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Weird Radio

A Collection of Spy Transmissions, Unidentified Stations, and Other Mysteries of the Airwaves
Narrated by: Jim D. Johnston
Length: 2 hrs and 18 mins
3 out of 5 stars (1 rating)

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Publisher's Summary

For more than a century, radio has been a part of people’s lives. No one alive today remembers a time when it hadn't always been there as a familiar, reliable source of information and entertainment. Today, it seems a bit mundane, overtaken by the internet and satellite television. Even in the 1980s, the development of cable television (50 channels instead of five) and the start of MTV made radio seem quaint, and as many once claimed, “Radio is dead.” 

It wasn't, of course. Radio is still popular today, with as many stations as ever, and it remains a part of the world that is taken for granted. While not dead, its familiarity has made it seem a bit mundane, but people shouldn’t think of it that way. In fact, the airwaves have always been a place of mystery, a battleground of competing ideologies, and a source of anonymous voices. Radio has been used to support war efforts, topple governments, communicate secretly, and even attempt to communicate with the dead.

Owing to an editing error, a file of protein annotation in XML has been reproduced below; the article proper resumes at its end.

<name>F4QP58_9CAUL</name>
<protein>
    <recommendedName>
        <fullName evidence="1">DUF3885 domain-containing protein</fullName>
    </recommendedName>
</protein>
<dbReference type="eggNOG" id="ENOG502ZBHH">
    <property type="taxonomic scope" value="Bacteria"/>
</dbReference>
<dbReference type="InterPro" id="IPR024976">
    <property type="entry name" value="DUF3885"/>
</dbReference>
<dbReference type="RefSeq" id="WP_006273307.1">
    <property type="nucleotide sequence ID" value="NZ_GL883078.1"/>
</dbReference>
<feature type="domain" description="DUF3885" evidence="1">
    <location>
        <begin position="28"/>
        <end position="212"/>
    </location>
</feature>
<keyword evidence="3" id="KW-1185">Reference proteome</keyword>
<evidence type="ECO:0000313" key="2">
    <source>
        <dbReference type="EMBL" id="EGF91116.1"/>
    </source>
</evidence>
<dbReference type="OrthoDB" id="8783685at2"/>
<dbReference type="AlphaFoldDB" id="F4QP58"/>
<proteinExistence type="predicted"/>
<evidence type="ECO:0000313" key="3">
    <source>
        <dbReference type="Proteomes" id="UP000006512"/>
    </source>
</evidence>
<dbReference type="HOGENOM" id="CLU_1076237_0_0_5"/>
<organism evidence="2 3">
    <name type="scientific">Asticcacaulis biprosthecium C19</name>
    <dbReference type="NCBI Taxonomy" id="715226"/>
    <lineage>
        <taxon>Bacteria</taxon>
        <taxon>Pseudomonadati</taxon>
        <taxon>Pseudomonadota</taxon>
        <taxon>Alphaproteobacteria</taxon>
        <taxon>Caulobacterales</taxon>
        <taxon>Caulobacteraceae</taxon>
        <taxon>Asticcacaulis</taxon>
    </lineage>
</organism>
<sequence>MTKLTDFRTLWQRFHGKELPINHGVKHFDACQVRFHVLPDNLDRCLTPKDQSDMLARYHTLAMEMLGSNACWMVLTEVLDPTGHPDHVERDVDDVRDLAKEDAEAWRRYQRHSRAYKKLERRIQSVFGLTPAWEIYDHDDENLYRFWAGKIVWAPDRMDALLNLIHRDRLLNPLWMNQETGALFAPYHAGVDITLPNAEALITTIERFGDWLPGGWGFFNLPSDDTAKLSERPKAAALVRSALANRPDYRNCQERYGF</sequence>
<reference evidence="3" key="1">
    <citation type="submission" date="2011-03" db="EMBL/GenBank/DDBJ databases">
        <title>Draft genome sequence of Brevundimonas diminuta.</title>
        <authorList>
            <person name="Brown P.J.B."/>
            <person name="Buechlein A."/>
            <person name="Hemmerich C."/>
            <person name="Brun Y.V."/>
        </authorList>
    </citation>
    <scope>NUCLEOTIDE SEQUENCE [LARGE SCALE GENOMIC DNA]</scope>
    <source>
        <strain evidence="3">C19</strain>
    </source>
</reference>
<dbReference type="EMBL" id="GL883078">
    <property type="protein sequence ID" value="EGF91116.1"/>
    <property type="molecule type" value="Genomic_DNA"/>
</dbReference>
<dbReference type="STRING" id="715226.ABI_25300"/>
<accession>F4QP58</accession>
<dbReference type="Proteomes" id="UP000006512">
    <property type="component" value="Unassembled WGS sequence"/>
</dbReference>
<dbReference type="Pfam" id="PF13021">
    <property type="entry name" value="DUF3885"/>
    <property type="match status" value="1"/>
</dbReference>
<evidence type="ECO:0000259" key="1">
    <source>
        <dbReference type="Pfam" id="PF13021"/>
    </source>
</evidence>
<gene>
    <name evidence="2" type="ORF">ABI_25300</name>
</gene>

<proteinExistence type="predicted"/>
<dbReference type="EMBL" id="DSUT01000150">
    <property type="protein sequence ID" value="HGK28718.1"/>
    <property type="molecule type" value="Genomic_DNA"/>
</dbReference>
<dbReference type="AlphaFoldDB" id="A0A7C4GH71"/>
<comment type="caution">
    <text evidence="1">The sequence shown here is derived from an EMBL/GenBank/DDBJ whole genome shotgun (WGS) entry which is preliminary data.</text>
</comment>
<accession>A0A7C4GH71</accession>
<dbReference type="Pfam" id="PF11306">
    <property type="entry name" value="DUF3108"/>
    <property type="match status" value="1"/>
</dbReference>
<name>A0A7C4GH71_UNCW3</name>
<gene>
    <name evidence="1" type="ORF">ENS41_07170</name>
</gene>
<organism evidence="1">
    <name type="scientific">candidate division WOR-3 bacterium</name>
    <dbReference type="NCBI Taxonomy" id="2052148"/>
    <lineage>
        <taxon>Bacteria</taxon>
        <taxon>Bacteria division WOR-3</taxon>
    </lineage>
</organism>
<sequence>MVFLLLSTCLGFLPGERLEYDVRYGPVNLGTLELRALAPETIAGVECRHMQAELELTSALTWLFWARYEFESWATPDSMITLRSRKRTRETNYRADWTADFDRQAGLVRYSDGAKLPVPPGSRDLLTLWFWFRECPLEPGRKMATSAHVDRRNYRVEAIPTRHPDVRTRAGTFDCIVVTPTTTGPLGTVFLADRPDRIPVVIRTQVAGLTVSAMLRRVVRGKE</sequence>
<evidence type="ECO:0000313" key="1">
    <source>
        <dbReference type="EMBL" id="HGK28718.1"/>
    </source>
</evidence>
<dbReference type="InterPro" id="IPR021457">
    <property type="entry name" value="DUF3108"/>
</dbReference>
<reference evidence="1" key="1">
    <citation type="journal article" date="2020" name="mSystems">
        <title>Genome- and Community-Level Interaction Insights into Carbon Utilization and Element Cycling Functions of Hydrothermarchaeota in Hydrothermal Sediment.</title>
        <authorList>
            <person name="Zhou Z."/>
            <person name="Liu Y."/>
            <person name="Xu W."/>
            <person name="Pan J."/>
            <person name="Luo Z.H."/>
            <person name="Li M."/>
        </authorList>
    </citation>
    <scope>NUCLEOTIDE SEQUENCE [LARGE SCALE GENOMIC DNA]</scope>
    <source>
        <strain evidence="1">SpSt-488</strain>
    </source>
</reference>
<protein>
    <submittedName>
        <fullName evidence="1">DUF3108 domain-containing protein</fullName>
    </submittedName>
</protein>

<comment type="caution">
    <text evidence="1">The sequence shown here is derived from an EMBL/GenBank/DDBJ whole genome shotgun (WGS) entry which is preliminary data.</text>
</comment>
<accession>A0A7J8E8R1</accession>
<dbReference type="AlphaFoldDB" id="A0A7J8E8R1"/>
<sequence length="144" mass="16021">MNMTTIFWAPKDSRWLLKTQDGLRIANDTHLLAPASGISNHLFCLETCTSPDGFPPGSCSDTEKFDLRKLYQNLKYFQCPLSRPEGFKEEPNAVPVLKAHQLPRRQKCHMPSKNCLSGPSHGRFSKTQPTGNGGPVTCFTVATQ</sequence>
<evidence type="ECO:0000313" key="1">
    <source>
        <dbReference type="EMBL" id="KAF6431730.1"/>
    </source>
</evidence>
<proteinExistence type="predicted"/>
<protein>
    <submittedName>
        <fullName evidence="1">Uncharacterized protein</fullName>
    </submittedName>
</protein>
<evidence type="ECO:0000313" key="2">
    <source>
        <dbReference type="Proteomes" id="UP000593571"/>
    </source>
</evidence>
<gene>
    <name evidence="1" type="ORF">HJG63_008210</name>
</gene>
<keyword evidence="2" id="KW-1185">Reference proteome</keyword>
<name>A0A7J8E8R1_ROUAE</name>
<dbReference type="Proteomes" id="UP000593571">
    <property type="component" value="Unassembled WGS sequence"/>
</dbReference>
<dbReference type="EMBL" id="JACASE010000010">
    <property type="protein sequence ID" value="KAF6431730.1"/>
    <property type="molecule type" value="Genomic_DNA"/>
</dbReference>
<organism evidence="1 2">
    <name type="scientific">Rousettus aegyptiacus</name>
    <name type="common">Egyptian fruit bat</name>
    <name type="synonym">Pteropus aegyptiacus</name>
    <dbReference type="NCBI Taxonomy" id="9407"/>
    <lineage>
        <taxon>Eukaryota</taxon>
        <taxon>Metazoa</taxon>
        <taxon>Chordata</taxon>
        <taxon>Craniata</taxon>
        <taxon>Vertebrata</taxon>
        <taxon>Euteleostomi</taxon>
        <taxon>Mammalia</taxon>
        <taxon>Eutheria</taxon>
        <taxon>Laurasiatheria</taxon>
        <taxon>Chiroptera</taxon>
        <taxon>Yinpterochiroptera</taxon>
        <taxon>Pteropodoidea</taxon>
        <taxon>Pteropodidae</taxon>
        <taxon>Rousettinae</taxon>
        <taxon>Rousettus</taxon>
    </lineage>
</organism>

Weird Radio: A Collection of Spy Transmissions, Unidentified Stations, and Other Mysteries of the Airwaves includes strange stories that will make this familiar medium seem a bit less familiar and far more interesting. You will learn about some of the world’s strangest radio stories like never before.

©2019 Charles River Editors (P)2019 Charles River Editors

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Feels like Mass Comm 101

This book is dull. I stopped listening after 40 minutes. It's only a two-hour book, so why would you spend time describing the dimensions of a tank in meters and then in feet? We do not care what size the tank is that the radio is in.